Document Type

Article

Publication Date

5-2016

Publication Details

This article was originally published as:

Sutton, K., Williams, A., Tremain, D., & Kilgour, P. (2016). University entry score: Is it a consideration for spatial performance in architecture design students? Journal of Engineering, Design and Technology, 14(2), 328-342. doi:10.1108/JEDT-10-2013-0073

ISSN: 1726-0531

Reportable Items

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Abstract

Purpose – The purpose of this paper is to provide an insight into the relationship between students’ spatial ability and their university entrance score (Australian Tertiary Admissions Rank [ATAR]). The ATAR provides entry into university studies but does not necessary provide a good measure of students’ spatial skills. Spatial abilities are fundamental to success in many design courses. This paper aims to show whether the ATAR is a good predictor of spatial skills and considers the implications of this.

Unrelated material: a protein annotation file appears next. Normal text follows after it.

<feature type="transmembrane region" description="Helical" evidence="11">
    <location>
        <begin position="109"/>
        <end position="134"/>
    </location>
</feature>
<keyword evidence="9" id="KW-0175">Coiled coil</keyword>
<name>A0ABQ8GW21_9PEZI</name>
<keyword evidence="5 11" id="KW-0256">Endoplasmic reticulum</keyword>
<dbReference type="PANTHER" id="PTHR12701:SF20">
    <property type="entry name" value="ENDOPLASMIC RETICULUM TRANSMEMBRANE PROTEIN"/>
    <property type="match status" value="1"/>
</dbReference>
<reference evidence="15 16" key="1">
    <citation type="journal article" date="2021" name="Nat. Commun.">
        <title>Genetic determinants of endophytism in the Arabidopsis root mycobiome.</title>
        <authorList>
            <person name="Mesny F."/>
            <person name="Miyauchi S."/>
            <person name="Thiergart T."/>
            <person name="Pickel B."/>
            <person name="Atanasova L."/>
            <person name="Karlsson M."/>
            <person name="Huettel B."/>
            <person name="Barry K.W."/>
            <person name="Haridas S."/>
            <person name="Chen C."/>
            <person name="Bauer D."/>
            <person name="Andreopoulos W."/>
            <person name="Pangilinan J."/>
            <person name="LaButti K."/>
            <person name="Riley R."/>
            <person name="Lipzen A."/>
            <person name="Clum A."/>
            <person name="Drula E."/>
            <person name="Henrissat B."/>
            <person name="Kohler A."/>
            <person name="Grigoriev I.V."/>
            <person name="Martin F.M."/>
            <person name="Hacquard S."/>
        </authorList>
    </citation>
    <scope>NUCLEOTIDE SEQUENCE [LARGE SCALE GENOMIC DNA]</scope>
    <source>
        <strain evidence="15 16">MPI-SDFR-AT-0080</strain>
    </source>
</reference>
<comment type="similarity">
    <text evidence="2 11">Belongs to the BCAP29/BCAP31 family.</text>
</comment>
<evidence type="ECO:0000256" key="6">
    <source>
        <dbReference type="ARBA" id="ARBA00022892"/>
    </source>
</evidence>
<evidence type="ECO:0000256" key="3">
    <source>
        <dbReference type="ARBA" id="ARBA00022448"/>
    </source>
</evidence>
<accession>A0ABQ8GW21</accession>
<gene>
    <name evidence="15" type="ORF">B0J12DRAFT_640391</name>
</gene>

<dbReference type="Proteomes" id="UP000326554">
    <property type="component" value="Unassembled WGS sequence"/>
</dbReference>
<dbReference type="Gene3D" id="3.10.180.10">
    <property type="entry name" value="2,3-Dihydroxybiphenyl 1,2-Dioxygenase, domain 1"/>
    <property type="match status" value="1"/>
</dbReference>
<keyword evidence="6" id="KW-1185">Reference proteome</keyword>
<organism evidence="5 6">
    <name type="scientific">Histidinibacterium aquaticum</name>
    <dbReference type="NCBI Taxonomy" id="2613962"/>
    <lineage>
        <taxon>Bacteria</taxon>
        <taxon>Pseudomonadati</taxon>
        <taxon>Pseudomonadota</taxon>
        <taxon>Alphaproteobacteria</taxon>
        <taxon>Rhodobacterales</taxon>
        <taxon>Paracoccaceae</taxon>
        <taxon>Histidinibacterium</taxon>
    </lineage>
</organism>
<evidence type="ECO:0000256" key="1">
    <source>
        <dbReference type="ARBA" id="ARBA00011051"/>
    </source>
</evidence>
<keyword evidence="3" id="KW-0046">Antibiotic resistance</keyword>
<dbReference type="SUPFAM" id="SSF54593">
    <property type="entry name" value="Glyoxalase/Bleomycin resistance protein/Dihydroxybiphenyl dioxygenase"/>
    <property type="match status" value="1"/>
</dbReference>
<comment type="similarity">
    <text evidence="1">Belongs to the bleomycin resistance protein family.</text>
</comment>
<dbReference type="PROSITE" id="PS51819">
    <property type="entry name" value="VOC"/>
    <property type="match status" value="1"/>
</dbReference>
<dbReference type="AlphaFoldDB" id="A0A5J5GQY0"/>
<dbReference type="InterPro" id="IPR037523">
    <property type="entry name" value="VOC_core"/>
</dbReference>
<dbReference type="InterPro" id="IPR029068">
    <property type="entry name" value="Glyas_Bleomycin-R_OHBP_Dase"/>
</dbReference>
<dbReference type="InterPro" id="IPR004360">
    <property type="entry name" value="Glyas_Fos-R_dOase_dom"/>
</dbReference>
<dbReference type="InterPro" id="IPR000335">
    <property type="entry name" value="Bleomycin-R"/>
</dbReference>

Design/methodology/approach – Students entering university design courses in architecture were tested three times during their rst year using a three-dimensional (3D) Ability Test (3DAT), an online psychometric test of 3D spatial ability. The students’ results in 3DAT were then compared to students’ ATAR scores using a Pearson’s correlation test were also conducted to assess the relationship between ATAR and spatial performance.

Findings – There was no correlation between ATAR and spatial performance. Therefore, there was no relationship between Participants were required to select their ATAR from ranges, i.e. 71-80, 81-90 and 91-100, which meant their exact ATAR was not recorded. This meant that the participants were clustered, making it dif cult to establish a linear relationship that was a true re ection of the population.

Practical implications – Initiatives to support students entering design courses may be necessary to compensate for the range of spatial skills students possess when entering university because of their school experiences.

Social implications – Individuals who have strong spatial skills are able to perform spatial problems faster and more ef ciently than those with weak spatial skills. High spatial performance has been shown relate to performance in areas such as mathematics science technology and design.

Originality/value – This paper ful ls the need to better understand the diversity of spatial abilities students have on entering design courses.

Comments

This article available for download is © Emerald Group Publishing and permission has been granted for this version to appear here (http://research.avondale.edu.au).

This article may be accessed from the publisher here.

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